The study was to be presented Sunday at the American College of Allergy, Asthma and Immunology (ACAAI) annual meeting, in Seattle, and published simultaneously in the New England Journal of Medicine.
The NEJM article alludes to the profound effect desensitization can have on a patient's quality of life.
Peanut allergy, a potentially life-threatening condition, has doubled over the last two decades and affects about 1 in 50 children in the UK. The publication notes that, "despite vigilance, accidental exposures may occur and cause reactions of unpredictable severity, even with small amounts of allergen, leading to a lifelong risk of severe reactions".
Dr. Brian Vickery, publication lead author and former senior medical director at Aimmune.
Prof Hourihane said there could be FDA approval for the treatment next year and it may be available commercially by 2020.
With Prof Jonathan Hourihane acting as principal investigator, the INFANT researchers ran the Irish part of the trial involving 30 children with another 521 taking part across the world, all of whom have a peanut allergy.
A large study provides the strongest evidence that children and teenagers can be desensitized to peanut allergies through controlled, escalating exposure to a substance that could otherwise trigger a life-threatening reaction - an advance that specialists said was likely to herald the development of new food allergy drugs.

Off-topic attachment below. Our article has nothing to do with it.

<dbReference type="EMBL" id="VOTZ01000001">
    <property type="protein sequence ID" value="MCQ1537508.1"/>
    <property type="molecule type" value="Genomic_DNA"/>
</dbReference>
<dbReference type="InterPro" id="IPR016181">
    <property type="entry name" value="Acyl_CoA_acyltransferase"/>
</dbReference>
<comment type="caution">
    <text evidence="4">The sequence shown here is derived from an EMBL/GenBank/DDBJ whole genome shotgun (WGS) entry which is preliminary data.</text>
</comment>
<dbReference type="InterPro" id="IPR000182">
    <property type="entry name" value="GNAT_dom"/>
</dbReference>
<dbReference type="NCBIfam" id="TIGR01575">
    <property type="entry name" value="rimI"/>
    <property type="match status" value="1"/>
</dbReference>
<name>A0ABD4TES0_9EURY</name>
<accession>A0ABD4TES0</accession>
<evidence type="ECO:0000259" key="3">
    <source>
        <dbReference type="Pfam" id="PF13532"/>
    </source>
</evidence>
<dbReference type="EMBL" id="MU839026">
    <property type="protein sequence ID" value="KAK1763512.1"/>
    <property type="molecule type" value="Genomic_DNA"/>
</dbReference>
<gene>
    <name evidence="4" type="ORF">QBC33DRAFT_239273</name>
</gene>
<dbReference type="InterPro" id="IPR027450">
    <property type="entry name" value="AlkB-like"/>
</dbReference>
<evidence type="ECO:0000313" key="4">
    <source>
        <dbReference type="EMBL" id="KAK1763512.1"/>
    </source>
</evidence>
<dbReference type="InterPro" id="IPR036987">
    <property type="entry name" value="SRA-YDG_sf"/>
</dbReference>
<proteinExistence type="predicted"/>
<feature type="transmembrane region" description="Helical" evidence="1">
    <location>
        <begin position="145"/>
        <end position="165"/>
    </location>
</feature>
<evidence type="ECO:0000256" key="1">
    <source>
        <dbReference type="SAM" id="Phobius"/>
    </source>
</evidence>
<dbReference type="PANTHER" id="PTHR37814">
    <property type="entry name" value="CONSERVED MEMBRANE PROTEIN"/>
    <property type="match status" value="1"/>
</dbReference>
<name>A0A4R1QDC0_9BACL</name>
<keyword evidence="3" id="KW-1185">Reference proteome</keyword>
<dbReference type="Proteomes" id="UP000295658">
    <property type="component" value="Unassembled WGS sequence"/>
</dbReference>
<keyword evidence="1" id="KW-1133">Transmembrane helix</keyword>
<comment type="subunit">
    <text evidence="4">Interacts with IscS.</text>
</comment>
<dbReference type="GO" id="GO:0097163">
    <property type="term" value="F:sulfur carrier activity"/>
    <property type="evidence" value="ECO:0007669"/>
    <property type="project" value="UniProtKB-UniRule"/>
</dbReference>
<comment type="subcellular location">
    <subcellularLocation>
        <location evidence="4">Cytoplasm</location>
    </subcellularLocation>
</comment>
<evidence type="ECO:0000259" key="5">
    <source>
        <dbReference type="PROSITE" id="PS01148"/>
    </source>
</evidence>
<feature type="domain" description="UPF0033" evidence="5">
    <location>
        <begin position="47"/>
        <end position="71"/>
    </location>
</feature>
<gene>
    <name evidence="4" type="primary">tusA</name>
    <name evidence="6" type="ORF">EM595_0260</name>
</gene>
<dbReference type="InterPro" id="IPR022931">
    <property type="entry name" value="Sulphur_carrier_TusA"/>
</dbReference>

Peanut vs peanut " We're excited about the potential to help children and adolescents with peanut allergy protect themselves against accidentally eating a food with peanut in it", says co-author Stephen Tilles, MD.
Parents are able to mix it dose in foods such as yogurt.
Doses were gradually built up every two weeks for a period of six months, before continuing on a "maintenance dose" of peanut for an additional six months.
As in other OIT studies, mild to moderate side effects were common in the Palisade study.
The revolutionary immunotherapy trial in Ireland has shown that more than two thirds of those on the treatment could tolerate peanuts after the trial. Epinephrine was used for severe reactions in two patients, and there was one case of severe anaphylaxis.
As anyone reading the ingredients of everyday items such as chocolate bars or savoury sauces will tell you, having a peanut allergy requires an very bad lot of care when eating something unfamiliar. But, much like the study on families with high socioeconomic status, the drug was most effective in younger participants, with those aged 18 to 55 years not experiencing significant results.